POLITICS!!! and Cultural Relativity

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Official Website of France … or something like it.

Political Parties in France: with candidates for 2012 election

Why am I posting about politics? I mean to some its not very intriguing HOWEVER the film The Artist has been mentioned on several of these links, why? Because believe it or not politics shapes a lot of what we call our native culture. How the government around us functions or controls us influences how we live and interact with each other. At least this is what I believe… that’s why politics are so exciting. Because there are so many people with so many different opinions about what is best for their native culture, country, etc.

The 2012 French presidential elections are going on, as are the US presidential elections. I received an update from my step-grandmother on some of the stuff going on in the political world in America and it made me realize that we only have two functional parties in America… although there are many other forms of political beliefs. For example: the rift in the Republican Party because of the creation/manifestation of a group of people who have dubbed themselves the Tea Party. Although I try to follow the news on the election here in France, it is very hard for me to comprehend. Even if I understood all the words, I’m not sure I would grasp the reason behind them. What underlying cultural foundation is being called into question or being discussed?

When I tried to explain some of the politics in America to my host family I was surprised at how hard it was. Not because I didn’t know the words, but because they didn’t understand the issue, why it was important, how it was positioned in the bigger picture (i.e. why certain issues are hot button topics and others aren’t), and why Americans weren’t concerned with some other issue.

This got me thinking: how much would I learn about the French if I understood their political system… I have no idea people! Because I can’t read or understand that much French. But, it’s something to keep in mind. Not just as I- and I’m assuming others- learn about other cultures, but also because as an exercise it forces you to reflect on your own political system. What you do, or don’t understand about it. Why certain topics are seemingly more important than others, etc. The name of my blog is Cultural Relativity not just because I blindly believe in this philosophy – take an anthropology course if you don’t understand- but because the philosophy creates more conflict in oneself rather than making intercultural experiences easier. The question becomes “Am I reacting negatively to this [X] because I, meaning me the person who embodies my native culture, dislikes it and its a matter of me not understanding this new culture OR am I reacting negatively to it because  …?”… where is the line drawn between one culture and another and can we even reconcile differences between these two cultures given that no matter what anyone thinks it-the thought- is inherently bias because everyone embodies their native culture. Meaning that no matter what one thinks you will be projecting your own culture first and foremost. …at least when it comes to politics?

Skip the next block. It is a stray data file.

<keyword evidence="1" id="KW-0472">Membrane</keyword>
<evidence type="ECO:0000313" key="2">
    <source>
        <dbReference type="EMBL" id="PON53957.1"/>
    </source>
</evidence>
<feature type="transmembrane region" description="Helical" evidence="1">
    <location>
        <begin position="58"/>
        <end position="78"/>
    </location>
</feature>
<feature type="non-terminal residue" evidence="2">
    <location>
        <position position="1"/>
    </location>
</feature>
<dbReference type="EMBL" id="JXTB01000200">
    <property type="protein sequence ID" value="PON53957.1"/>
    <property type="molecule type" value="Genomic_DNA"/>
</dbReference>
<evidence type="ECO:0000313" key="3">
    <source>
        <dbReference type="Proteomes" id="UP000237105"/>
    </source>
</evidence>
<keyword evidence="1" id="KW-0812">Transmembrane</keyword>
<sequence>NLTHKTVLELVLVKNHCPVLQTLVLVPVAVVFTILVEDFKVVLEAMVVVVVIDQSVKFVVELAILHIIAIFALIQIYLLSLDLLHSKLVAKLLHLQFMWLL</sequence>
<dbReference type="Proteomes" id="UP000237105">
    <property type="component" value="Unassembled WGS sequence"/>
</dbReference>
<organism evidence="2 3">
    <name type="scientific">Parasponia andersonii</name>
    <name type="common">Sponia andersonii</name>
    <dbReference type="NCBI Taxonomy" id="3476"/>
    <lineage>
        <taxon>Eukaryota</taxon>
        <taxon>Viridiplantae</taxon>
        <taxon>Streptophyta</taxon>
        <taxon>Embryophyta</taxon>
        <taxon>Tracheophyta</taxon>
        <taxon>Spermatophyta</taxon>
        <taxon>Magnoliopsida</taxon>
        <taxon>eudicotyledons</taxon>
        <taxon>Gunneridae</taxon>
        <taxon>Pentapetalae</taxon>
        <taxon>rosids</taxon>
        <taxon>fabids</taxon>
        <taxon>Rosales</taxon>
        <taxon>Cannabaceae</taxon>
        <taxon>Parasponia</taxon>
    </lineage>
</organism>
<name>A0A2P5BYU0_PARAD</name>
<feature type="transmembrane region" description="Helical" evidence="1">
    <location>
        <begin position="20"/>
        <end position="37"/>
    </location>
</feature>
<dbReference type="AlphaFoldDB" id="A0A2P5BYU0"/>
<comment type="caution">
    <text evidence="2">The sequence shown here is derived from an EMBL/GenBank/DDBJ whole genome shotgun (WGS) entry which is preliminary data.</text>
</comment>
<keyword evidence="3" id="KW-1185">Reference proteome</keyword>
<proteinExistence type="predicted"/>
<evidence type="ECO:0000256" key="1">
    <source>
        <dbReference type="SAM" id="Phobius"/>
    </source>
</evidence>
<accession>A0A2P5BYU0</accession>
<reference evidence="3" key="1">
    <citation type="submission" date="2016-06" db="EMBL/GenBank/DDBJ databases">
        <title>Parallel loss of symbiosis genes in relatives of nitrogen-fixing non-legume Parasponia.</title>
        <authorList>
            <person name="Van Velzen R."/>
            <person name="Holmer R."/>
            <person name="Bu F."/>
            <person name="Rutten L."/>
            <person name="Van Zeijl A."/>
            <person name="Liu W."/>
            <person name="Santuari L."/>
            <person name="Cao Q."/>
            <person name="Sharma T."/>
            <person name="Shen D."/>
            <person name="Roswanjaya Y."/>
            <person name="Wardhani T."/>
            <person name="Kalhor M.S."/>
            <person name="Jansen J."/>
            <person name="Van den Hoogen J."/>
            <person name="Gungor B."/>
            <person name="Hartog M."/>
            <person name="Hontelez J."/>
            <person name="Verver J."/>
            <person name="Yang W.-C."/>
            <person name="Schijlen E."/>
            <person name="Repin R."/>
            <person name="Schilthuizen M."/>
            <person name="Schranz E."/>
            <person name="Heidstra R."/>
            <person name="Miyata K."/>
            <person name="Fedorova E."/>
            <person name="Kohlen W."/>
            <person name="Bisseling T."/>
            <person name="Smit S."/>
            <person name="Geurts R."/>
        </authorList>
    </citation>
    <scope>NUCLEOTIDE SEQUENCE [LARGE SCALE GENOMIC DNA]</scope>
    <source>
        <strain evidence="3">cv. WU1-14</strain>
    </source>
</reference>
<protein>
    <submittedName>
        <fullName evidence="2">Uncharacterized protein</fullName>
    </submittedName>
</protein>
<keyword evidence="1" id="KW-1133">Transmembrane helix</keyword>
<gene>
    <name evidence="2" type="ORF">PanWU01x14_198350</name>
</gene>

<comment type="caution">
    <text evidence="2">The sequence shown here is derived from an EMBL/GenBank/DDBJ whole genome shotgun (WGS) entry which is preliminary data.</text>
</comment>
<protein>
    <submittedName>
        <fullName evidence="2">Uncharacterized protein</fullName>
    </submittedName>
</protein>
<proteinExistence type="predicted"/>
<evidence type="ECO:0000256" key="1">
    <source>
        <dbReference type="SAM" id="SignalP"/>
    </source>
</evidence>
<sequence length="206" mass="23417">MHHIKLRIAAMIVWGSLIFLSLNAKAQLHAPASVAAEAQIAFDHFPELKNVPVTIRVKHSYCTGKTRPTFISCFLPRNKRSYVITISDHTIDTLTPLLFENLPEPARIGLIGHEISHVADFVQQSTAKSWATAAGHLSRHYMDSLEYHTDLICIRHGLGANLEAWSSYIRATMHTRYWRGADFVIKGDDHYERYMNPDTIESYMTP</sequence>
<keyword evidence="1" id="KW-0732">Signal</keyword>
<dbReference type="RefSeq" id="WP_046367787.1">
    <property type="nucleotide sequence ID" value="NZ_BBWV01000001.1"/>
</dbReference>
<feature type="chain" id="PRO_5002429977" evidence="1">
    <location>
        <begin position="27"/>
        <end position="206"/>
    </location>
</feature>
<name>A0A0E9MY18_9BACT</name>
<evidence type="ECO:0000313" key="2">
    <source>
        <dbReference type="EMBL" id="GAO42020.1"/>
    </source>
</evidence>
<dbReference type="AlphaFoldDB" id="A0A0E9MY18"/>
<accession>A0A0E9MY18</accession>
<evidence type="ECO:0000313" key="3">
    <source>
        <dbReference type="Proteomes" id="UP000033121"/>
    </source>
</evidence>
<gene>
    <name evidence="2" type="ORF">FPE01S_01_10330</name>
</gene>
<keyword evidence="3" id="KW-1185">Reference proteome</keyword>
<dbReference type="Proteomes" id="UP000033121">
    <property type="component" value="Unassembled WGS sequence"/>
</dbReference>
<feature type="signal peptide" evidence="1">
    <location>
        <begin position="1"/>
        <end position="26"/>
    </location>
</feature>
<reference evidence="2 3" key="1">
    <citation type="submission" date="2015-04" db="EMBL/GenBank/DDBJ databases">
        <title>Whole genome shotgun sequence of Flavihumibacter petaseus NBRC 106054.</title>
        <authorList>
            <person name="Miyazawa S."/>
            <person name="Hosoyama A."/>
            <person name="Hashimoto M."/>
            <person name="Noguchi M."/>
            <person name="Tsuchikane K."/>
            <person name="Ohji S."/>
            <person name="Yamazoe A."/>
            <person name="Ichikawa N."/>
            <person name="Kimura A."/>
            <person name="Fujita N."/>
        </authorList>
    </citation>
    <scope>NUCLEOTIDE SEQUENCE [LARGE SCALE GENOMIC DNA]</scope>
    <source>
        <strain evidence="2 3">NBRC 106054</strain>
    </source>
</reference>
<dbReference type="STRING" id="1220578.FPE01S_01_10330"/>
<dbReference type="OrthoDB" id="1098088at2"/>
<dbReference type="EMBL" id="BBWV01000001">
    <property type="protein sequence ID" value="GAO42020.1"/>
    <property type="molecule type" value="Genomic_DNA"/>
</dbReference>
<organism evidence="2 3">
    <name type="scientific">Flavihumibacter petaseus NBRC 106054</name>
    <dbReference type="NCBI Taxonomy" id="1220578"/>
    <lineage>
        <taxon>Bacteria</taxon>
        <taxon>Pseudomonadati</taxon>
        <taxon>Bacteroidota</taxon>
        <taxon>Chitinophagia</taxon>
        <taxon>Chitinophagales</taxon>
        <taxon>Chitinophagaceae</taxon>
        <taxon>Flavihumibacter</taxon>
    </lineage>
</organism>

If you live in another culture for long enough, then you will be able to understand the culture from within itself. And, is this what cultural relativity is? (According to most Anthropologists, yes) Is it not about reconciling differences, and more about understanding them? But then, once you understand them, how do you proceed? (For Anthropologists… what do you do with this research?) Do you work to advance the new culture you’ve acquired?…which would result in you projecting your newly embodied culture onto a situation, bringing us back to the question above…

I don’t have the answers to these questions. I just really like these questions, mostly because they are about what I want to be: an anthropologist. And honestly, I don’t know how I’m going to solve the questions, if I ever will, if I even can. What I do know, is that engaging in discussion about these questions is a good exercise because it forces you to think about what you think…. exactly.

…. isn’t studying abroad grand? You become a philosopher.🙂

 

UPDATE:

Because I’ve been struggling with how to explain our voting system in the US I decided to look into it. And, of course I wound up at BBC, reading the Glossary they’ve created for US Presidential Elections. The reason I’m posting about this issue on this blog is because going abroad makes you realize how much, or how little, you actually know about your own country. Luckily, from what I’ve read I was correct when I tried to explain the electoral college.

2 responses »

  1. There’s a structural answer for the two-party v multi-party systems. That in itself, of course, does not answer the culture questions that produce and/or result from that structure.

    What about the part of ‘French’ that isn’t strictly French? How do the elections there deal with things like the global/Euro economy? Or immigration? I’ve just been reading some Seyla Benhabib – she’s a political scientist addressing questions of ‘national’ identity while recognizing that our old system of sovereignty is actively breaking down amid globalization; she speaks of ‘porous borders’ while reconceiving the Kantian model of universal human rights (= hospitality, in her view) and a ‘democratic’ perpetual peace.

    Is there a French equivalent of John Stewart? In any case, you should probably youtube a few of the opening commentaries of the Daily Show. Try the past week. It’ll catch you up pretty fast.

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